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British Columbia adds its support to enhanced Canada Pension Plan

Michael De Jong
Michael De Jong

British Columbia will support the enhancement of the C$287.3 billion ($218.8 billion) Canada Pension Plan, Ottawa, provincial Finance Minister Michael De Jong said Tuesday.

The province had held off on endorsing the proposal agreed to June 21 by provincial ministers and Canada Finance Minister William Morneau.

“It was important that we take the time to talk to British Columbians about the Canada Pension Plan enhancement, to make sure both employers and employees understand what the proposal means in terms of contributions and benefits,” Mr. De Jong said in a news release. “After hearing from thousands of British Columbians and Canadians, I'm confident the changes will have a meaningful impact on retirement income security at an affordable contribution rate.”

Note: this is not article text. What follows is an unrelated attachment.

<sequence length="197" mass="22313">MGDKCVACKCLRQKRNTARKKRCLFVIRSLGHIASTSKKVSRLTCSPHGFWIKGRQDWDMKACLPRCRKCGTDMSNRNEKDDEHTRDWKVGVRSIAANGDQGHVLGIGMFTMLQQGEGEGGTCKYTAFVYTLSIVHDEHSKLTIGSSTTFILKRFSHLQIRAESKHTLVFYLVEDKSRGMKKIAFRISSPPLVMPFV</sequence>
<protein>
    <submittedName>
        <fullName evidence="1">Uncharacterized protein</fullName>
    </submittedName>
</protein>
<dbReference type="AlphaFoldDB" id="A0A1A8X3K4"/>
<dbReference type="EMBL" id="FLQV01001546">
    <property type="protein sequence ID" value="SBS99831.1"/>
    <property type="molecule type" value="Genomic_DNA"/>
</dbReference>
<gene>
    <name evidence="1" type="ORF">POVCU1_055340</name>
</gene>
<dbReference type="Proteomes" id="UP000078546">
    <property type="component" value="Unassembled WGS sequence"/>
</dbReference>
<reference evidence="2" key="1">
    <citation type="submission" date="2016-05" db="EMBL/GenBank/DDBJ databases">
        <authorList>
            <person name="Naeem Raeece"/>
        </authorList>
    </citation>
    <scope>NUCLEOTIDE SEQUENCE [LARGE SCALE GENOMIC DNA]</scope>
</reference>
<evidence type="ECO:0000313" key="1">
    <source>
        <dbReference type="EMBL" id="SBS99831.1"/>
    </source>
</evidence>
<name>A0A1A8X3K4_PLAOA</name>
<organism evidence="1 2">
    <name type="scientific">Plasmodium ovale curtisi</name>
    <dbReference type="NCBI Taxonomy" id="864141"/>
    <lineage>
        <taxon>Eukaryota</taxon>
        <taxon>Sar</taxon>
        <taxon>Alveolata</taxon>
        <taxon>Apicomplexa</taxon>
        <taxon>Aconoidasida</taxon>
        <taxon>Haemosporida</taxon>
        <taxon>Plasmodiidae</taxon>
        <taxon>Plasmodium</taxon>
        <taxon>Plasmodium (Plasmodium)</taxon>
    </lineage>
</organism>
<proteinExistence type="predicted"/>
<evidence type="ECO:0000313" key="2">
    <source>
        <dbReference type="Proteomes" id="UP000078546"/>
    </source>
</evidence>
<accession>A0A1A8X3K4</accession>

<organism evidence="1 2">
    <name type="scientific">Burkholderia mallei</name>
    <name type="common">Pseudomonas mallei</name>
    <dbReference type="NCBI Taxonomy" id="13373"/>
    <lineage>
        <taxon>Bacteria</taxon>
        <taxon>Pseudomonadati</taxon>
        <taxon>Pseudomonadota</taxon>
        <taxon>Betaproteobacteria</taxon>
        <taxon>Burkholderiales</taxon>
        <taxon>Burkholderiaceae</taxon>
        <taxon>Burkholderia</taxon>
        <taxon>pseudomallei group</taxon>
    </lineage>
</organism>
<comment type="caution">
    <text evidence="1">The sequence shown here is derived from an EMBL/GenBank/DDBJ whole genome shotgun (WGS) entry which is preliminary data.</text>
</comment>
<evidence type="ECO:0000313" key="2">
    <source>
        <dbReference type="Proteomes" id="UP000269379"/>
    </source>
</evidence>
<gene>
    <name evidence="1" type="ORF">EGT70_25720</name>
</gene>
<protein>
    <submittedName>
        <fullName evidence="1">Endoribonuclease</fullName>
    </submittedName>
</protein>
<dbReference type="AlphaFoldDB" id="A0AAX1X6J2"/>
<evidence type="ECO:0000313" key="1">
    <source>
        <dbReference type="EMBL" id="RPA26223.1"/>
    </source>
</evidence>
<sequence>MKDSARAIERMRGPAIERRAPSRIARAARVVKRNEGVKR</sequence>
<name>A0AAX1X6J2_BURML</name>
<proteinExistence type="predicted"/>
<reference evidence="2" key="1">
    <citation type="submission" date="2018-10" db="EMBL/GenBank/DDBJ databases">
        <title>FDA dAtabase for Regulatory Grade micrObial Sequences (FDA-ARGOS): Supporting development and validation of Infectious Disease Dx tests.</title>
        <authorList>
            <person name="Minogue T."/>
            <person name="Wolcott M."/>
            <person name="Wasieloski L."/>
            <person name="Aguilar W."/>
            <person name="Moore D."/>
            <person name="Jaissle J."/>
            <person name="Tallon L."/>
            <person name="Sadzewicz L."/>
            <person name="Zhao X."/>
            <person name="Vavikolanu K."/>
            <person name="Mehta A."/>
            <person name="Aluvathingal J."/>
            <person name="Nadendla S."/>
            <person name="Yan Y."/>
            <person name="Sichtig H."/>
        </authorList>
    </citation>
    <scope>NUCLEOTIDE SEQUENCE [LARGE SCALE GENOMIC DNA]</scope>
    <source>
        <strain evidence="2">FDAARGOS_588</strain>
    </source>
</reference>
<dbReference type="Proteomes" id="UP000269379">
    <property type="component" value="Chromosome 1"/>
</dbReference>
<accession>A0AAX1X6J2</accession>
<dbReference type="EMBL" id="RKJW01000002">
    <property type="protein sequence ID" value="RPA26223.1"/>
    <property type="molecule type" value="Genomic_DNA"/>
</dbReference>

All other provinces approved the expansion except for Quebec, which abstained from endorsing. Quebec does not participate in the CPP but is expected to make some sort of enhancement to its C$57 billion Quebec Pension Plan.

The proposal agreed to by the ministers will raise benefits to one-third of pensionable earnings from 25%, increase the maximum annual earnings cap to C$82,700 by 2025 from the current C$54,900, and boost employer and employee contributions by up to 1 percentage point each by 2025. The contribution increase — to as much as 5.95% from the current 4.95% — would be phased in beginning in 2019.

An earlier attempt to reach an agreement to enhance the CPP in late 2013 was unsuccessful, with the Conservative government of former Prime Minister Stephen Harper not supporting any enhancement.

Legislation to enact the enhancement plan requires approval of at least seven of Canada's provinces representing two-thirds of the country's population and formal consent of the Canadian Parliament. Mr. Morneau said in September that the government would soon propose an enhancement bill to Parliament for a vote this fall.